In information retrieval, the extent to which a document retrieved in response to a query actually satisfies the information need, depending on the user’s current state of knowledge–a narrower concept than relevance. Although a document may be relevant to the subject of the inquiry, it may already be known to the searcher, written in a language the user does not read, available in a format the reseacher is unable or unwilling to use, or unacceptable for some other reason.

In information retrieval, a measure of search effectiveness, expressed as the ratio of relevant records or documents retrieved from a database to the total number retrieved in response to the query;

Compare with recall.

recall In information retrieval, a measure of the effectiveness of a search, expressed as the ratio of the number of relevant records or documents retrieved in response to the query to the total number of relevant records or documents in the database;One of the main difficulties in using recall as a measure of search effectiveness is that it can be nearly impossible to determine the total number of relevant records in all but very small databases.

source: ODLIS: Online Dictionary for Library and Information Science


Fairthorne, Robert A. in “The Symmetries of Ignorance” distinguishes between two kinds of aboutness, extensional and intentional:

Robert Fairthorne writes: “The problem of helping those who are ignorant, in detail, of what people have said about things, is therefore solved by defining ‘aboutness’ in extension. That is by listing the things that are mentioned in a document. . . .” […]
(1) extensional “aboutness” takes into account the environment of the use and the production of a document (thus it is a relation, not an attribute);
and (2) intentional “aboutness,” which clearly cannot be determined from the study of the text alone: “It entails knowledge of how it is going to be used by what class of readers.”The Role of Classification in Subject Retrieval in the Future by Rolland-Thomas, Paule

[Photomedia Forum post by T.Neugebauer from Jan 13, 2007 ]

Ryszard Kapuściński, a poetic reporter of the human condition

Ryszard Kapuściński was a historian, writer and journalist. His reporting was both philosophical and poetic without sacrificing fact, the inventor of ‘literary reportage’. I’ve read his Heban(Ebony), Szachinszach (Shah of Shahs), Cesarz (Emperor). He specialized in Africa and Latin America and Cesarz (Emperor), the story of Haile Selassie, is his best known book. He did also write about the Soviet Union, the first part of his Imperium (First encounters 1939-1967) describes Kapuściński’s original voyage through Belarus, Siberia, Georgia, Armenia, Azerbeijan, Turkmenistan, Tajikistan, Kirghiz, and Uzbekhistan. Here is my translation of Kapuściński’s description of an encounter with Gulnara Gusein, a medical student and phytotherapist in Azerbeijan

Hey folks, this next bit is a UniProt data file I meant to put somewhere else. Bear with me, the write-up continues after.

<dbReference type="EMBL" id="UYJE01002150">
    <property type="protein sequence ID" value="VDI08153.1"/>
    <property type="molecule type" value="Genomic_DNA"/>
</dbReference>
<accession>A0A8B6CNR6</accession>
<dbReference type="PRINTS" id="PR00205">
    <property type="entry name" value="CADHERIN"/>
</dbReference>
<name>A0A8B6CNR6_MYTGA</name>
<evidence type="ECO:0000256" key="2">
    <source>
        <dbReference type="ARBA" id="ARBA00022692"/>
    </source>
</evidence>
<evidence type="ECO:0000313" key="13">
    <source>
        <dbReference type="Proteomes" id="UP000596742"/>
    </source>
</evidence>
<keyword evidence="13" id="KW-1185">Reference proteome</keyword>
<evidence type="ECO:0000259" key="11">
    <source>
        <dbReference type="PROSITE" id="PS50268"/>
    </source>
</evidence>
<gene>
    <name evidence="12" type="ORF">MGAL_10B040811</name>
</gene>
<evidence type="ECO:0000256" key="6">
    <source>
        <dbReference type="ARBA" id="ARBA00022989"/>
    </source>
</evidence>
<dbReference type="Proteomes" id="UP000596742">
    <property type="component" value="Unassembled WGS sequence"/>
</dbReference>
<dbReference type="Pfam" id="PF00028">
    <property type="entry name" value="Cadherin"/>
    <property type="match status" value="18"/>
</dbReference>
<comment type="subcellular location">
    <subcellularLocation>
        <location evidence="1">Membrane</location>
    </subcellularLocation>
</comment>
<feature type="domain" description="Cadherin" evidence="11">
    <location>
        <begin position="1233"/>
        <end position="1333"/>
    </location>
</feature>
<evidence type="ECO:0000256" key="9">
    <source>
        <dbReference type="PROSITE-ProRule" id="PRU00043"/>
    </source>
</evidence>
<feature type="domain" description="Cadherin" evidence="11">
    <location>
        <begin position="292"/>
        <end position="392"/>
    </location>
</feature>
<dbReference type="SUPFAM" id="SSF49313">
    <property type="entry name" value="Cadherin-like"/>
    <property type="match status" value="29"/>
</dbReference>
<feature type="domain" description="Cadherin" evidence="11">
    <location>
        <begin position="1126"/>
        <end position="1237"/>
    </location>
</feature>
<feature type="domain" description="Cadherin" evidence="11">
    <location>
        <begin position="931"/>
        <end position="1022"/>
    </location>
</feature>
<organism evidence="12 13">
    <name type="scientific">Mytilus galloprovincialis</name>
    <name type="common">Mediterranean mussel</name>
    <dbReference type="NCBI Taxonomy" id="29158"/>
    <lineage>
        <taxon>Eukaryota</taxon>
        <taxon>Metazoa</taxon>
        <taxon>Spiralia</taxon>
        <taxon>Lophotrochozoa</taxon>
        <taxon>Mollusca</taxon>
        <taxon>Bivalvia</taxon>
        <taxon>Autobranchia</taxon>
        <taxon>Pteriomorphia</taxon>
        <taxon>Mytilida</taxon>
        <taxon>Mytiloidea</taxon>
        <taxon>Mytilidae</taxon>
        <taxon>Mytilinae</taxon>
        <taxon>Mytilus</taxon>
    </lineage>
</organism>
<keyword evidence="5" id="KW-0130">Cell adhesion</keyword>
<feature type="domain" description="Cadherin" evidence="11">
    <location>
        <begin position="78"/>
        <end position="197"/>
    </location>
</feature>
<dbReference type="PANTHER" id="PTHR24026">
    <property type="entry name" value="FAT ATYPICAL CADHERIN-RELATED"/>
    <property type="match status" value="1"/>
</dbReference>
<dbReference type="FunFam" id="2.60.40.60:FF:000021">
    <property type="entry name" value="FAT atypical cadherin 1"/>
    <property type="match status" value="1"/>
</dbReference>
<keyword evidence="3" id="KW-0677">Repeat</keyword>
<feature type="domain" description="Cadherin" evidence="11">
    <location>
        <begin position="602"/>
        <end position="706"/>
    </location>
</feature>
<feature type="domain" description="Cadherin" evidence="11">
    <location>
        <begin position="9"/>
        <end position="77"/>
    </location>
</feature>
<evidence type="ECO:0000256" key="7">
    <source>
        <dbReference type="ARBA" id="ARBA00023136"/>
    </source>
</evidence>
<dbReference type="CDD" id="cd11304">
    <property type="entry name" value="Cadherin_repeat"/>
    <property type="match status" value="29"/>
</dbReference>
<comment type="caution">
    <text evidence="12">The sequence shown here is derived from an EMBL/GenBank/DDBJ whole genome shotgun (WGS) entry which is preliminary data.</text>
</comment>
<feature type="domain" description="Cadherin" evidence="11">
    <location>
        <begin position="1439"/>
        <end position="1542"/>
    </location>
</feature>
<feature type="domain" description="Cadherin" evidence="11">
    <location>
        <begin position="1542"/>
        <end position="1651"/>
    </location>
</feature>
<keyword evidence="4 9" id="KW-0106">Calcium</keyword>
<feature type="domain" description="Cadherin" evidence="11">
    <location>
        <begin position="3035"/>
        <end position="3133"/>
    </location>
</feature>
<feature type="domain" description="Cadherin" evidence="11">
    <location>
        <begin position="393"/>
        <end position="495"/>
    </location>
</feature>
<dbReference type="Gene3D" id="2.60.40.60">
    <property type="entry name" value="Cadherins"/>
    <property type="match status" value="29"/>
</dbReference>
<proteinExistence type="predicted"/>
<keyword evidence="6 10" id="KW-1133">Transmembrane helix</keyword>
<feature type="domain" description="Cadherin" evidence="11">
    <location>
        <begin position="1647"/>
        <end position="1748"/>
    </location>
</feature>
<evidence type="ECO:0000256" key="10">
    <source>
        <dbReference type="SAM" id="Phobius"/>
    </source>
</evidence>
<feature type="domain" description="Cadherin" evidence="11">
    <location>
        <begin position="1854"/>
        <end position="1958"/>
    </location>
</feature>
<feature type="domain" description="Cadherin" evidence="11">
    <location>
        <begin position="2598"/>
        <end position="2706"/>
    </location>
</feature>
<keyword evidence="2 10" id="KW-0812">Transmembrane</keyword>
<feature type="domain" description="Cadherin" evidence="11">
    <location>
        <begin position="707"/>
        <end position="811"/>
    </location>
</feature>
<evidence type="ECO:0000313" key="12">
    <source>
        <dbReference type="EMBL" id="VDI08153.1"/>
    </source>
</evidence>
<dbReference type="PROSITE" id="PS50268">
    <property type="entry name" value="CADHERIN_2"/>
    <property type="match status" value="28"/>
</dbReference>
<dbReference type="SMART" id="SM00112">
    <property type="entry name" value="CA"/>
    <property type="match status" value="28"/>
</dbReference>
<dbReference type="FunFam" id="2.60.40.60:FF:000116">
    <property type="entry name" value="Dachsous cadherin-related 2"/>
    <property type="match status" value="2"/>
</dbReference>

People come to Gulnara with a paper from professor Gasanov. On the paper, the professor prescribed the name of a flower and the duration of smelling. The smelling is done sitting down, most often for ten minutes. Gulnara oversees so that everyone is smelling what they are supposed to, so that, for example, a sclerotic does not begin to smell rosemary. The flowers stand in rows in a glass house that is called a phytotherapy office, it is reminiscent of a greenhouse. Gulnara tells me to sit down and also smell something. Can I sense the scent? I don’t smell anything. Obviously – that is because a flower does not emit a scent all for itself. One has to touch the stem, and the flower can feel that someone is showing interest in it. And it starts to emit its aroma. Every stir the flower meets with aroma – it is naive and frivolous, it wants to be liked by everyone. Comrades, stir up the flowers! – Gulnara reminds the elders sitting in the study, who start to stir the stems as though they were shaking ants off of them.